Winchester’s specialty was innovation. They won the race for the first self-loading rifle with the Winchester Model 1903. The company worked hard to navigate around self-loading shotgun patents by Browning, including having patent lawyers work closely on the design.
WWII saw Winchester utilizing their high-productive capacity once again. The company regained some of the ground they lost in the years between the wars with M1 Garand and M1 Carbine rifles. And the .308 Winchester, released in the 1950s, became the company's most influential cartridge to date. In 1964, Winchester formed a new design group in order to take advantage of new technology in manufacturing. This date created a line of demarcation, and firearms came to be called “pre” and “post” 1964 models. “Pre-64” models are perceived as higher-quality firearms, and are valued much higher by collectors of Winchester rifles and shotguns.
Though Winchester sold many popular firearms – among them the well-known Model 94 lever action rifle, the Model 70 rifle, and the Model 12 pump shotgun – they were unable to keep pace with increasing labor costs. The company was sold to its employees in 1980, and incorporated as U.S. Repeating Arms. Winchester’s parent company, Olin, retains the rights to and still manufactures ammo under the Winchester name.
The historic New Haven plant finally shut its doors in 2006, and the building is now home to lofts, as are many of the erstwhile manufacturing centers of New England mill towns. The Olin Corporation, current owner of Winchester’s intellectual property, licensed old rivals Browning to make Winchester firearms in 2006. FN Herstal owns the U.S. Repeating Arms Company today. Several gun cleaning kits, knives and other goods are manufactured and sold under the Winchester trademark.
Winchester as such remains a significant force in the market for ammunition, with products that fit in practically every niche of the firearms industry. Their newest cutting-edge ammo includes the AccuBond CT and the PDX1 Defender. For shooters who like their traditional ammunition, the Super-X line is a popular choice.
Popular Winchester Ammunition
One reason for Winchester bulk ammunition sales is the variety as well as the quality. Some of the more popular Winchester rounds include:
- 32 special ammo: Winchester .32 special ammunition is the only Winchester ammunition marketed toward handloaders. It’s ideal for those hunting medium-sized game. It’s also known as “32 win special” ammo.
- 9x23 ammo: The 9x23mm Winchester ammo is Winchester’s ammunition designed specifically for sport competition. Unfortunately, it never really found a foothold in that world.
- 300 Winchester mag ammo: This is the large-game ammunition sold by Winchester. .300 Win mag ammo bulk purchases are common because it’s a highly powerful ammunition accurate at 1,000 yards.
The history of the Winchester company has cycled up and down many times. It's impossible to predict how the company will fare in the future, but their resiliency seems to suggest that Winchester will find a way to be a top manufacturer of ammo for many years to come.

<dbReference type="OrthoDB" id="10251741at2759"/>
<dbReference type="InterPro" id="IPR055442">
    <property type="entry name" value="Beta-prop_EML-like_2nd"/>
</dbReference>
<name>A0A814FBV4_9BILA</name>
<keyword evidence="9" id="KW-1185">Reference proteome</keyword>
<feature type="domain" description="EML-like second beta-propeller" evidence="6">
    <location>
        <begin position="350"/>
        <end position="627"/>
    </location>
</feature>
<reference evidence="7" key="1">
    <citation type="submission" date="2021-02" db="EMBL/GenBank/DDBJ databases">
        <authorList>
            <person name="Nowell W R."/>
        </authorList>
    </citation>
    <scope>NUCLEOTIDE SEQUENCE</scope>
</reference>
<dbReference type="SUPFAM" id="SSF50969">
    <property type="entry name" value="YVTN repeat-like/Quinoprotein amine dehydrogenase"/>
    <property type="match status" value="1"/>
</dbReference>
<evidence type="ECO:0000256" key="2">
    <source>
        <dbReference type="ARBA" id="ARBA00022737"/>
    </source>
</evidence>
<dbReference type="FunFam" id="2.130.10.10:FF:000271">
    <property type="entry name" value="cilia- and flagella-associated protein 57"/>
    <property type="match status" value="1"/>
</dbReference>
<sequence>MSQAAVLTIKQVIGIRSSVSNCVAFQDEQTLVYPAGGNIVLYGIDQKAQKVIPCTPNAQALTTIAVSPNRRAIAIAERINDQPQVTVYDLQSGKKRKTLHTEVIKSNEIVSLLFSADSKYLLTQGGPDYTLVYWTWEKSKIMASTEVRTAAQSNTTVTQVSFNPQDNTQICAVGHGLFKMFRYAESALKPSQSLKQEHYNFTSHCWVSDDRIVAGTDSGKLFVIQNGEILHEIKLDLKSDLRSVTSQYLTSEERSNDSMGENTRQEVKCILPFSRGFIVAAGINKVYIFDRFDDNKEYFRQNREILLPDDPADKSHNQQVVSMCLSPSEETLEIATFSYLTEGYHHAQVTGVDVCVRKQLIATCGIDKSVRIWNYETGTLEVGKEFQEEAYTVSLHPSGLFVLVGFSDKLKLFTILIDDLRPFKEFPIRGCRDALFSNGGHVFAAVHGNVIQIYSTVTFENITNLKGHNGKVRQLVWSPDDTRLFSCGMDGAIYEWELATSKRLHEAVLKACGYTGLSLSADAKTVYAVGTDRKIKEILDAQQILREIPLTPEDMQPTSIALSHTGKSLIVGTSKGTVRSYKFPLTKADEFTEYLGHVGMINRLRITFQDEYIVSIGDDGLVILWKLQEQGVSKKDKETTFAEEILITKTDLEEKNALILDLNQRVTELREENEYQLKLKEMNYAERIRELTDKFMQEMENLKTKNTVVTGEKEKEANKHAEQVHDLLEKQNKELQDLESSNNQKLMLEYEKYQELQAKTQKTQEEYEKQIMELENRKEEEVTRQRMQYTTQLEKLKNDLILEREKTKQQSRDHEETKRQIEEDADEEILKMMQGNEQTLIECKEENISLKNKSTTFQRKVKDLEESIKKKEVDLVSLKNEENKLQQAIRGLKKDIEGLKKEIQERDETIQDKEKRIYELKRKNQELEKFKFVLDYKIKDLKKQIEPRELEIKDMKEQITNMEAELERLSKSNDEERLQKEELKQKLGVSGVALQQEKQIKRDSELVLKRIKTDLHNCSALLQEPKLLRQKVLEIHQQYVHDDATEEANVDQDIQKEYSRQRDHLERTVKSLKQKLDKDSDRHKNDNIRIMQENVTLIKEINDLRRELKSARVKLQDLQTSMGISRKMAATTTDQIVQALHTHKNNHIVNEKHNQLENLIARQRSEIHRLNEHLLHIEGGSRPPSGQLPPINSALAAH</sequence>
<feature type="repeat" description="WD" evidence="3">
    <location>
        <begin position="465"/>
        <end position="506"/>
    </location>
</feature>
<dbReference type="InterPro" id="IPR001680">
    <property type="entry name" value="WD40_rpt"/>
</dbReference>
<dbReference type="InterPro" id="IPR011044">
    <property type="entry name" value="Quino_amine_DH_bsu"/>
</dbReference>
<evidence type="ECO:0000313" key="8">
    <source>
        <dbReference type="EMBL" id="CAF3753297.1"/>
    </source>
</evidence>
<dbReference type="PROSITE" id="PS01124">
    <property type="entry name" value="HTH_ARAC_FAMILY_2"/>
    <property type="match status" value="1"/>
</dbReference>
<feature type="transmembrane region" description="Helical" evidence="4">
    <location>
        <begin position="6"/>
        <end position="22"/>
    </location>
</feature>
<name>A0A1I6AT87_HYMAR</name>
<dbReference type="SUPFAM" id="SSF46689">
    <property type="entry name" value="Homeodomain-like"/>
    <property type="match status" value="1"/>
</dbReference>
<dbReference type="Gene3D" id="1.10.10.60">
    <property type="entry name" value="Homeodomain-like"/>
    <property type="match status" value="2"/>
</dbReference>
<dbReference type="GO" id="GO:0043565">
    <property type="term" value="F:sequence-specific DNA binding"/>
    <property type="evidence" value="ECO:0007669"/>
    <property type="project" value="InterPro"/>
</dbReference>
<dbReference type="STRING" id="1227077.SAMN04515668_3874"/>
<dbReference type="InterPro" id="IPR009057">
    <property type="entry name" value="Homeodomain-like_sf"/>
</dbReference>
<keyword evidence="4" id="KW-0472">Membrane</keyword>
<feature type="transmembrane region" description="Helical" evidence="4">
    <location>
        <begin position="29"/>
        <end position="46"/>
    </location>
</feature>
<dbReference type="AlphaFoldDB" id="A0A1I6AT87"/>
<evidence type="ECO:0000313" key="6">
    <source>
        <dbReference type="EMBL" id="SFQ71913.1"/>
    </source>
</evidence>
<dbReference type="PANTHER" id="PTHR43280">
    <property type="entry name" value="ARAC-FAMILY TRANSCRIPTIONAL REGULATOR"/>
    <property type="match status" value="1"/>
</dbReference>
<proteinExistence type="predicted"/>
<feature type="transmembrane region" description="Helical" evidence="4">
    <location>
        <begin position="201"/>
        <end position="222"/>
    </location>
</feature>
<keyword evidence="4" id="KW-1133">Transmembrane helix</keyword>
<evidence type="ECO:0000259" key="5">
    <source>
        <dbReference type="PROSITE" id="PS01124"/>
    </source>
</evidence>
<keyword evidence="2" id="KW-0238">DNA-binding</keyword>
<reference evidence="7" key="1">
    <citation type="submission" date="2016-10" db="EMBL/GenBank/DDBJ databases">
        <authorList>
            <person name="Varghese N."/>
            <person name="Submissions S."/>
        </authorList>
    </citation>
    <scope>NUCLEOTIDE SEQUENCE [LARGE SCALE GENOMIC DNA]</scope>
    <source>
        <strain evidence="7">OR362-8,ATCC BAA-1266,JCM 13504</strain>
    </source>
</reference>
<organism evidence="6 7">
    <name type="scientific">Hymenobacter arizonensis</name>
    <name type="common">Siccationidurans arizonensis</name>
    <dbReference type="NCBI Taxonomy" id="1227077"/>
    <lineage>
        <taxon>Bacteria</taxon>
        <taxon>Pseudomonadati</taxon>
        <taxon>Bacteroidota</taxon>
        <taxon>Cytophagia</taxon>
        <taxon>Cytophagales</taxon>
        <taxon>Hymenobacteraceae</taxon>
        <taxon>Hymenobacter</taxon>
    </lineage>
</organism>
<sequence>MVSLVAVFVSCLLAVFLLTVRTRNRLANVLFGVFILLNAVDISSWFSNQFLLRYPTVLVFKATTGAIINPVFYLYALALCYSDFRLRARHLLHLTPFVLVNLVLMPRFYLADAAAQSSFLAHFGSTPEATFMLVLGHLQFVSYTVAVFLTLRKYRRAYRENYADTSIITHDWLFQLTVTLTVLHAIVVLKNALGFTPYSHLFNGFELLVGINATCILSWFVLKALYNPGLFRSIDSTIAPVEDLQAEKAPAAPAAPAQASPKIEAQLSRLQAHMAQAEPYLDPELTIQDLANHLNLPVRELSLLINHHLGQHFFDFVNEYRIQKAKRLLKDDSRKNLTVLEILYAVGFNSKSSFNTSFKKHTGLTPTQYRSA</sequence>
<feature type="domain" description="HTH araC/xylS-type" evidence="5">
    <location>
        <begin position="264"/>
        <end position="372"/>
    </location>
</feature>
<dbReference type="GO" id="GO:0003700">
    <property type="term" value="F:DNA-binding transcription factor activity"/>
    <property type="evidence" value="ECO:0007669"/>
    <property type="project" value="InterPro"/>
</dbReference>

Where is Winchester ammo made?
Most Winchester ammunition is manufactured in Alton, Illinois, which is located just outside of St. Louis, Missouri. Some Winchester ammo is made in Oxford, Mississippi.
What is Winchester Service Grade ammunition?
Winchester Service Grade ammo is designed to provide military performance at an affordable price. Made for the high-volume shooter, this Winchester ammunition features full metal jacket bullets that are accurate and reliable for target practice. All new productions, Service Grade cartridges are non-corrosive and have reloadable brass cases. They’re available in various calibers, including handgun rounds like .380 ACP, 9mm, and .45 Auto ammo, as well as rifle cartridges like .30-06 and 5.56x45mm.
Who makes Winchester ammunition?
Winchester is owned by the Olin Corporation, an American manufacturer based in Clayton, Missouri. It is a global distributor of chemical products and one of the leading ammo manufacturers in the U.S.
What is the quality of Winchester ammo?
Winchester has different lines of ammunition that vary in quality. The economic Winchester lines tend to be less accurate, while the more specialized rounds are high quality, reliable, and consistent.
What is Winchester Forged ammo?
Winchester Forged ammunition is the company’s line of steel case cartridges. Made from 100% USA steel, these rounds feature brass jacketed projectiles, allowing their presence on gun ranges and making them safe for all firearms. The ammo is currently available in 9mm.
Is Winchester ammo corrosive?
Winchester ammo is non-corrosive. Many of the Winchester cartridges have a sealant applied to keep out moisture and ensure an extended shelf life.
When did Winchester stop making guns?
Winchester stopped making guns in 1980 when it sold the company to its employees and incorporated as U.S.Repeating Arms. Olin, Winchester’s parent company, still owns the rights to Winchester and manufactures ammunition under the brand name.